Strengthening Clean Energy Economy in Minnesota to Drive Billions of Dollars in New Private Capital Investment


Published Date : Jan 22, 2015

According to a new study conducted by the Union of Concerned Scientists (UCS), strengthening renewable energy standards (RES) in Minnesota is all set to create more diverse, clearer and self-reliant system of electricity in the state driving millions of dollars in new private capital investment. The robust and cost effective renewable energy resources of the state will help Minnesota achieve this without incurring any additional cost. 

Minnesota has been supporting the use of renewable energy for more than 20 years now and this has helped it to emerge as a national leader in the drive of developing renewable energy. According to reports, people living in the region get more than 15% of their electricity from renewable sources. In fact the state’s utility is now focusing to meet the 25% benchmark that it set for itself to be achieved by 2025 RES. However, despite the progress Minnesota registered in terms of capitalizing on renewable sources of energy, the state still relies on coal for 50% of its electricity consumption, while it’s potential to tap vast resources of wind and solar energy goes unutilized.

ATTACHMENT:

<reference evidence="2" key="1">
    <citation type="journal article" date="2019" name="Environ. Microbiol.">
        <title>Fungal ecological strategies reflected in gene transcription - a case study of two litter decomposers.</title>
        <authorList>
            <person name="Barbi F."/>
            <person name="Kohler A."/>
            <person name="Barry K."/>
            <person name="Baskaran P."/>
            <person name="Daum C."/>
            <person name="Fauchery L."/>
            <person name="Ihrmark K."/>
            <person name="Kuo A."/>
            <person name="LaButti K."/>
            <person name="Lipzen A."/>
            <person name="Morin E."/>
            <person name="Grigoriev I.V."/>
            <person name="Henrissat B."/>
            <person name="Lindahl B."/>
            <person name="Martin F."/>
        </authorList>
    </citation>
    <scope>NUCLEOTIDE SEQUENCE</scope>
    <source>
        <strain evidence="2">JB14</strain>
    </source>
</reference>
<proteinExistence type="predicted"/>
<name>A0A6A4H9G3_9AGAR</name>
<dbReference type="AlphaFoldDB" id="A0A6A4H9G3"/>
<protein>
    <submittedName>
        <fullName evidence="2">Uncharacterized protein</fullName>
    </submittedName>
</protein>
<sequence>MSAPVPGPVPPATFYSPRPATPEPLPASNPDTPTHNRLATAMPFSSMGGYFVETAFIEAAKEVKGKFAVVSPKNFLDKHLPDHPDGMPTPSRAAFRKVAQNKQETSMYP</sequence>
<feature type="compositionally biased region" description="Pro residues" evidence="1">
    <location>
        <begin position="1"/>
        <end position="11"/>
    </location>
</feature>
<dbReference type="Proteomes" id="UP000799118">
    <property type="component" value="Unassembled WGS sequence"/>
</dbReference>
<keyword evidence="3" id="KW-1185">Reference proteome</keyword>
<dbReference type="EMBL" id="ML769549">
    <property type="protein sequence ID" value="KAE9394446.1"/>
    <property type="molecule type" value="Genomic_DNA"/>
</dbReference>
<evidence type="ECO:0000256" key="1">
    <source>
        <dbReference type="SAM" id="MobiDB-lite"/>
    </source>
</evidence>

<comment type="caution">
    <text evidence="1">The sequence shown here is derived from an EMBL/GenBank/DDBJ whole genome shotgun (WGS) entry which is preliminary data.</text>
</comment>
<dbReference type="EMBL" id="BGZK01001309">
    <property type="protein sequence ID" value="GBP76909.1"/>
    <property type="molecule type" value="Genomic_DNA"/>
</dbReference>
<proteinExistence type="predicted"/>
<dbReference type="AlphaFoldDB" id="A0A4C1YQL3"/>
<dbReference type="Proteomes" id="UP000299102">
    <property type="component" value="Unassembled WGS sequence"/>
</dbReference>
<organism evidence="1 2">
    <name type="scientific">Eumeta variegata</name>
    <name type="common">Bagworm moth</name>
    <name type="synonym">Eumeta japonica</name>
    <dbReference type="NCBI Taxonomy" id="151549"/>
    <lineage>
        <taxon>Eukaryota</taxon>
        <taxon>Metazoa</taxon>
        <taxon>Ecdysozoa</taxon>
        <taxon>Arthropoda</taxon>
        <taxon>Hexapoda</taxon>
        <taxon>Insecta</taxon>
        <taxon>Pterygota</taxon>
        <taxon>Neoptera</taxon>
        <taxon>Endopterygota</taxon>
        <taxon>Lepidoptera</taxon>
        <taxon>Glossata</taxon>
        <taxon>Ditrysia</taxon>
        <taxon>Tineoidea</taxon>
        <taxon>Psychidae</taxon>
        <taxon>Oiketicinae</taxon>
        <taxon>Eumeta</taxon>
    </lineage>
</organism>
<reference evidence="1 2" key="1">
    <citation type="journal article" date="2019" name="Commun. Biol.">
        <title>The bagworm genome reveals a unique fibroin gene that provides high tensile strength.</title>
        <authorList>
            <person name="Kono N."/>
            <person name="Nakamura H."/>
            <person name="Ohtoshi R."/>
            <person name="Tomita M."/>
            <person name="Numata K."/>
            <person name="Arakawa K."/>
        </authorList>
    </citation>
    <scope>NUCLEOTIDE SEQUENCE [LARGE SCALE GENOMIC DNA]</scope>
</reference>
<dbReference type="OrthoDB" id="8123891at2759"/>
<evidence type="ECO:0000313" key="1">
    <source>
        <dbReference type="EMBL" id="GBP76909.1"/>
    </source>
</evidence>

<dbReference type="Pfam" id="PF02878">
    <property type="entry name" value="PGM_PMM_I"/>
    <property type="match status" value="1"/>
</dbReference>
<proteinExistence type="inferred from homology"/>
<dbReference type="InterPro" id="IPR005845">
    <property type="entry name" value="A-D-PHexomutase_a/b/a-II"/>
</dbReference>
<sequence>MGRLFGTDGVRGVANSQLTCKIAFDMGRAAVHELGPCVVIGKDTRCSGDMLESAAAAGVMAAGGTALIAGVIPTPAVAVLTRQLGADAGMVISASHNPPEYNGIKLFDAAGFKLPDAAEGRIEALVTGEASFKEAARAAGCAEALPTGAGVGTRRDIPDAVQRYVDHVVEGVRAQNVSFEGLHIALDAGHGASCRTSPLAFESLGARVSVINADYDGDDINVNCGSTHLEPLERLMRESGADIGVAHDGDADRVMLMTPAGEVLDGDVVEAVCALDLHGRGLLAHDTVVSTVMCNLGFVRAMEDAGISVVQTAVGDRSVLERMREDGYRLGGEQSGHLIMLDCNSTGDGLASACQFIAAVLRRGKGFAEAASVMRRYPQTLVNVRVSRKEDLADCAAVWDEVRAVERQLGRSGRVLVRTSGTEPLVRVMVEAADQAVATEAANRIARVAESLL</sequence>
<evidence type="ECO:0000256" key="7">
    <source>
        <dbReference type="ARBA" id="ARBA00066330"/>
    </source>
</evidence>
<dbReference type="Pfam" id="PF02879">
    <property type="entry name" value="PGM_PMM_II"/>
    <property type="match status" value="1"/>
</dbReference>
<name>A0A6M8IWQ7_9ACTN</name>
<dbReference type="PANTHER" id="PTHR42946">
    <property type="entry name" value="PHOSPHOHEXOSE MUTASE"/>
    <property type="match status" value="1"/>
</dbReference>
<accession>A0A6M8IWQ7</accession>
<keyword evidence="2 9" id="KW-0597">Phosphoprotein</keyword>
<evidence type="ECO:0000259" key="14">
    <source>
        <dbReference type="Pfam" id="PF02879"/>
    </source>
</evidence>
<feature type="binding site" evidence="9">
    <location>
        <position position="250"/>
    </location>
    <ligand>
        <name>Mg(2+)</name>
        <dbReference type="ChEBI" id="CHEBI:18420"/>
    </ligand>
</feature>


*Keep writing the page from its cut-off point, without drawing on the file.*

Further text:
Based on the present statistics of energy consumption in terms of coal and renewable sources respectively, UCS resolved to explore the future prospects of Minnesota’s energy. The study revealed that the state has potential to strengthen RES by 40% by 2030. UCS used the model of Regional Energy Deployment System developed by the National Renewable Energy Laboratory to examine how the present 24% by 2025 RES or better known as the Reference case impact the economy, consumers and the environment. 

According to the findings of the survey the development of additional renewable energy on an annual basis will provide for more than $150 million to sustain and operate new facilities of renewable energy. Additionally, it would also contribute $14 million in terms of local tax payments towards essential state services like schools, fire departments and police.